Salt Lake City

For those who want to have breathing space with finances, the golden rule is this: always set aside money for an emergency fund. It’s not for travel or education, but it’s for unexpected expenses that creep up once in a while.

The problem is that many Americans can hardly get by with their wages. A 2017 study by CareerBuilder revealed that 78% of the workers lived paycheck to paycheck. Because of this, over 50% of those earning minimum wage had to juggle more than one job. About 25% could not set aside savings every month, and worse, 75% of them were in debt. This is despite the fact that a percentage of these employees earned over $100,000.

Granted, some states such as Utah might have it better than the others. Even in these places, though, the cost of living is increasing, which can erode any financial advantage they have.  

The Cost of Living in Utah

calculating costs

At first glance, Utah seems to have an affordable cost of living. The median household income is already $68,000, which is over $8,000 more than the national average. The unemployment rate is also low. The economy is thriving. But recently, its people struggle with meeting its regular expenses, forcing some of them to take up signature loans in Utah.

One of these is housing. This expense comprises about 22% of their total budget, but it will increase some more as homes become less affordable in the Beehive State.

According to Zillow, the median home value is already $340,600, which is 13% higher than the previous year. It will further increase by 7.5% within the next 10 months. Rent is nowhere cheap as well. In the Beehive State, it can cost more than $1,500 a month. It is higher than the national average in 2018, which was $1,405.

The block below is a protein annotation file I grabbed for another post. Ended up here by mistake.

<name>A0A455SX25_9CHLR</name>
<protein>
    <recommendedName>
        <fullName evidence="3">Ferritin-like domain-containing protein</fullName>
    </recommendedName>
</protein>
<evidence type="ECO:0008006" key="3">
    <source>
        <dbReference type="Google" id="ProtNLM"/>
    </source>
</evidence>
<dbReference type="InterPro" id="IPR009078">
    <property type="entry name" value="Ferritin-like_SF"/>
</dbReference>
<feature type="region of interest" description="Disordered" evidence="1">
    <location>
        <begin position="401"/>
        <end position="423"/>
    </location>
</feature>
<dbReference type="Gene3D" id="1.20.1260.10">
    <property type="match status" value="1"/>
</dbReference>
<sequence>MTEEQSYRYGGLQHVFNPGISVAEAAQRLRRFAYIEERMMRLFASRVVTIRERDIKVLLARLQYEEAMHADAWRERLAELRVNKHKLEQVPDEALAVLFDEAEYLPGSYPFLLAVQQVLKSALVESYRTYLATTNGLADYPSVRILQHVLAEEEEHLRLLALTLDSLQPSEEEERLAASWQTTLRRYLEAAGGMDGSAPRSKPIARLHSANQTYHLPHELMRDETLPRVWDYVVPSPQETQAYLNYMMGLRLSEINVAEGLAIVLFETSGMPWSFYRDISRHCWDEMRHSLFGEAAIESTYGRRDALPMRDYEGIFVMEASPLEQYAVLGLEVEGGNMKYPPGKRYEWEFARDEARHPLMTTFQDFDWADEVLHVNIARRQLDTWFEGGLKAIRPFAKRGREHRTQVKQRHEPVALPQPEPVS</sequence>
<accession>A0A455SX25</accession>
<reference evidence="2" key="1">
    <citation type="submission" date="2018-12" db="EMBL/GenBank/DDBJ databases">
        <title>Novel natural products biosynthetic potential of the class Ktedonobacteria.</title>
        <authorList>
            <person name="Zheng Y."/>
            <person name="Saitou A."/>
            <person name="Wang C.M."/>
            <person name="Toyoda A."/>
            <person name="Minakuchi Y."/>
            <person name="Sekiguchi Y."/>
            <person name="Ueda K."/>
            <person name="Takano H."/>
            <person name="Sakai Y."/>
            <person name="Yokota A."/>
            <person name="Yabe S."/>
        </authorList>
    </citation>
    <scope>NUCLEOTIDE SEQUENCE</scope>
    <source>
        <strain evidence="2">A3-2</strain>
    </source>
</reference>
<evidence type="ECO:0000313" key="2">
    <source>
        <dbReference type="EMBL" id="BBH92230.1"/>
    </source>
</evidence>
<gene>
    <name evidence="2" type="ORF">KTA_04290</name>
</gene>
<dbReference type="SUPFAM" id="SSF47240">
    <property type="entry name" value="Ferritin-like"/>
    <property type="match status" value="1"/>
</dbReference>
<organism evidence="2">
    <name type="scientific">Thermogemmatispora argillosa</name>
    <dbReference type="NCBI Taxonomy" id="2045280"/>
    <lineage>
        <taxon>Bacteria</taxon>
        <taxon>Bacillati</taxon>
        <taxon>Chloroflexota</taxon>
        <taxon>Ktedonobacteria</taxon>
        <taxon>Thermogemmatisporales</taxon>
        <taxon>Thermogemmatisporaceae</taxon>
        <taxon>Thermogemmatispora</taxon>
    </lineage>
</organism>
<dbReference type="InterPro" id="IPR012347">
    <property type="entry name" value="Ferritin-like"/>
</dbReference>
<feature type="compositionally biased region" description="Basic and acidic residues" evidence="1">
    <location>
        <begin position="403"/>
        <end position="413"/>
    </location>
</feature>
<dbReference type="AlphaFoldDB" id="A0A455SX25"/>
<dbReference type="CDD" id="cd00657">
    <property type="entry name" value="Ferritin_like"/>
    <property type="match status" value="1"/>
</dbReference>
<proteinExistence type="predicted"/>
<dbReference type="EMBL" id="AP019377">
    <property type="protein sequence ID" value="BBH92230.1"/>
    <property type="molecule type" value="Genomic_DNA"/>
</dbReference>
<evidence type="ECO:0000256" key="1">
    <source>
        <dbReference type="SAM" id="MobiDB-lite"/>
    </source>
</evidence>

Although Utahns pay a flat rate of 4.95% for their personal income tax, they still end up spending almost $1,000 per person, ranking the state 25th among those with the highest taxes to pay.

In 2018, the inflation rate in the Wasatch Front increased by almost 4% compared to the previous year due to home prices and the cost of gasoline. Transportation accounts for the second highest expense among families in the state.

Should You Stay?

Is it time to pack your bags and move elsewhere then? It’s your choice, but so far, indications suggest Utah is still a good state to live in. Besides the accessibility of unsecured loans in times of financial trouble, the cost of living is still lower compared to other states.

Based on the data from Tax Foundation, a $100 national value is equal to $103 in the Beehive State. It’s much cheaper to live here than in other neighboring states such as Nevada and Colorado. It’s way more affordable than California, New York, Virginia, Alaska, and Hawaii.

But residents are being spread thin with a higher cost of living due to home prices and inflation. The more they go up, the more they absorb whatever salary increase Utahns enjoy.

You can still consider living here, but you need to learn to compromise. Find out which expenses matter to you and adjust accordingly.